Furthermore, biofuel production poses a potential challenge with regards to climate change due to its dependence on crop-based feedstocks that may lead to ILUC and emissions of greenhouse gases like methane or carbon dioxide.

Climate change could be adversely affected by biofuel production, leading to droughts, floods and increased air pollution. Thus, it is imperative to understand the environmental implications before developing this industry in a sustainable manner.

The primary challenge in developing a biofuel sustainably lies in finding suitable feedstock that won’t lead to ILUC and abstain from using agrochemicals with high environmental costs. Furthermore, improved yields from existing feedstocks are necessary for secure supplies of raw material for biofuel production.

Electric vehicles

Electric vehicles are becoming more and more commonplace across Thailand and beyond, as they offer an eco-friendly alternative to traditional fuel-based cars. Furthermore, electric vehicles can help the country reduce its carbon emissions and combat air pollution issues.

Thailand has taken a proactive approach in encouraging the adoption of electric vehicles (EVs), providing tax breaks for manufacturing 17 key parts for EVs and subsidies for imported EVs.

Additionally, the Thailand Board of Investment has been actively encouraging investments related to electric vehicles (EVs). These include tax breaks ranging from three to 11 years for production of EVs and an incentive scheme for charging infrastructure construction (link).

Though the Thai government has actively promoted electric vehicle adoption, domestic sales remain low due to several reasons; such as customer behavior, limited selection of models available, unfavorable macroeconomics and an absence of charging infrastructure.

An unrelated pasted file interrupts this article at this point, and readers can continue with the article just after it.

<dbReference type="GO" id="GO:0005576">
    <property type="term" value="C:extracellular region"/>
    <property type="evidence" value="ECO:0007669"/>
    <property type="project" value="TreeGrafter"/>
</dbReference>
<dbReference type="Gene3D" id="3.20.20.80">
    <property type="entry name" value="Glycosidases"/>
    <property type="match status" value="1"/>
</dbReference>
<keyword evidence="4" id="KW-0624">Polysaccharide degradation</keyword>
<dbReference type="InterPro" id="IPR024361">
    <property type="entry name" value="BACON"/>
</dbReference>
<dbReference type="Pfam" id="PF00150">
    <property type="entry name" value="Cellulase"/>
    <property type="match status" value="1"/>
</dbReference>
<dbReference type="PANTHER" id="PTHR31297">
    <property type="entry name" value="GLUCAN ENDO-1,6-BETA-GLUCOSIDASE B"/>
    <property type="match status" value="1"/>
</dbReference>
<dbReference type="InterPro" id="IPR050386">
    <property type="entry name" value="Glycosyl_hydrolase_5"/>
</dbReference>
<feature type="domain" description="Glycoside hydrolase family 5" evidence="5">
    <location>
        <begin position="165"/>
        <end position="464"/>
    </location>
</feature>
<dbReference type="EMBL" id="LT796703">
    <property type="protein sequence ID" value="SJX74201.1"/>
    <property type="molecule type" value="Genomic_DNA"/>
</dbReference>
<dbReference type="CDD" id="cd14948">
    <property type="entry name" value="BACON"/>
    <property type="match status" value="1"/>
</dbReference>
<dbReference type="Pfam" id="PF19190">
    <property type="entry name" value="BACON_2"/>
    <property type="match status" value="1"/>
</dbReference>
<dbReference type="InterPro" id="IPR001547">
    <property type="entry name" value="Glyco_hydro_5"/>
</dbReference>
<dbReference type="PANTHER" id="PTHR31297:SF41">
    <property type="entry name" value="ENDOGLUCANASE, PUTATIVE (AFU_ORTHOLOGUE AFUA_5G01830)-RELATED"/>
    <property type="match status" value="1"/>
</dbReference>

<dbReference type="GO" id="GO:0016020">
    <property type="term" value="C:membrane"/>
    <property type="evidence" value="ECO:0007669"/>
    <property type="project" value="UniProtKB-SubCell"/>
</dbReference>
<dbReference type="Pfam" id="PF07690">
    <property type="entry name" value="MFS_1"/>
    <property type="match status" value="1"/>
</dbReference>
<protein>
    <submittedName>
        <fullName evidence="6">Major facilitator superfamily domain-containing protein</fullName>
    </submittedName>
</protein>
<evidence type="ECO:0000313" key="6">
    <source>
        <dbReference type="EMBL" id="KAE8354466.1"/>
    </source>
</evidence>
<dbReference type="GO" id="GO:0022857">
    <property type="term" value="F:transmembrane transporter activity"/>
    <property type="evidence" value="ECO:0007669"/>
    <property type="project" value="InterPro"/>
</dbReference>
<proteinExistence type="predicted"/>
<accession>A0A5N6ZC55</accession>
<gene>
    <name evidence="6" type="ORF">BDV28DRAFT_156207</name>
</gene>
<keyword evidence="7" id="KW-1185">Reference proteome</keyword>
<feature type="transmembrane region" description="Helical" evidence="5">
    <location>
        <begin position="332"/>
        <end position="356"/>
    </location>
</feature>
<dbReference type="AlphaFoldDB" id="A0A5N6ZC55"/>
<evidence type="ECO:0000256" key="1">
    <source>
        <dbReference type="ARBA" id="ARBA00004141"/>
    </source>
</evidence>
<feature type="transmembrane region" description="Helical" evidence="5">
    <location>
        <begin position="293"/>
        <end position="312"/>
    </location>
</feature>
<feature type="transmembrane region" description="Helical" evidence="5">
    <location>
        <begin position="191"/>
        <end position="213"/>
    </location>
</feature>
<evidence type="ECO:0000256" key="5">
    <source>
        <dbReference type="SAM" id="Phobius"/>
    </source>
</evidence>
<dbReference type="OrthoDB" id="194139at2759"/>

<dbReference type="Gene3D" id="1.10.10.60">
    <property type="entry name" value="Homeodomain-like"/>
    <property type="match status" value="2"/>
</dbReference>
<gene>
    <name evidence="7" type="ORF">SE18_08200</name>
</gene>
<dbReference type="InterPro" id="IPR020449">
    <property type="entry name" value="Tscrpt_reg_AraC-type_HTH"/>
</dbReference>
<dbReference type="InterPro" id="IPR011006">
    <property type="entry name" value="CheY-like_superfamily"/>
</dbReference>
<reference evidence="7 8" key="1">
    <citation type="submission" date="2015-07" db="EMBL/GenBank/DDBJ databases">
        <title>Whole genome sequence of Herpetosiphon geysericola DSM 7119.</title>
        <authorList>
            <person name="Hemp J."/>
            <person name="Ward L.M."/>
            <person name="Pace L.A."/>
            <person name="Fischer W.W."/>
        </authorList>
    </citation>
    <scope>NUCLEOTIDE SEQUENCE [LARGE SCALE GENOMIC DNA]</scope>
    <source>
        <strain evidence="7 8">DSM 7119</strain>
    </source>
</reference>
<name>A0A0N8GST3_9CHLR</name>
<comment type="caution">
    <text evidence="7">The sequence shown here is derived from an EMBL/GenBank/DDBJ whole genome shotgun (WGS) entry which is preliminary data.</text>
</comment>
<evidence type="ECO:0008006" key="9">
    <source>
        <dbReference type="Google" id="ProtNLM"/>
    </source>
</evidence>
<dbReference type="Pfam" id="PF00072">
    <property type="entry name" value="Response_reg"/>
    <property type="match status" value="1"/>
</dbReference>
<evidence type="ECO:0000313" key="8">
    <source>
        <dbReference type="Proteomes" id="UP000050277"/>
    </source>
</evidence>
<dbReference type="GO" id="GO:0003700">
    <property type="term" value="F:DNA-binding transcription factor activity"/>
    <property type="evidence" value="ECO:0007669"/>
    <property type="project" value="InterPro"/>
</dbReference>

Thailand must implement short and long-term plans that address five critical elements that influence electric vehicle adoption: environment, economy, charging infrastructure, government support and battery maintenance. These factors must be taken into consideration when creating their EV policy.

Of all these factors, government support is the most influential in terms of increasing EV sales in the short-term. Governments can boost demand for electric vehicles by offering incentives like charging infrastructure or designated parking lanes to EV owners.

Governments can encourage electric vehicle (EV) owners to increase their fuel efficiency by lowering CO2 taxes and introducing tax-related schemes. By doing so, governments will attract green consumers to purchase EVs while decreasing emissions – leading to an uptick in EV sales overall.

The electric vehicle (EV) sector is expected to become a major contributor to Thailand’s renewable energy and green technology industries, creating new jobs and providing opportunities for the country. To guarantee long-term viability of this market, collaboration between public and private sectors is necessary.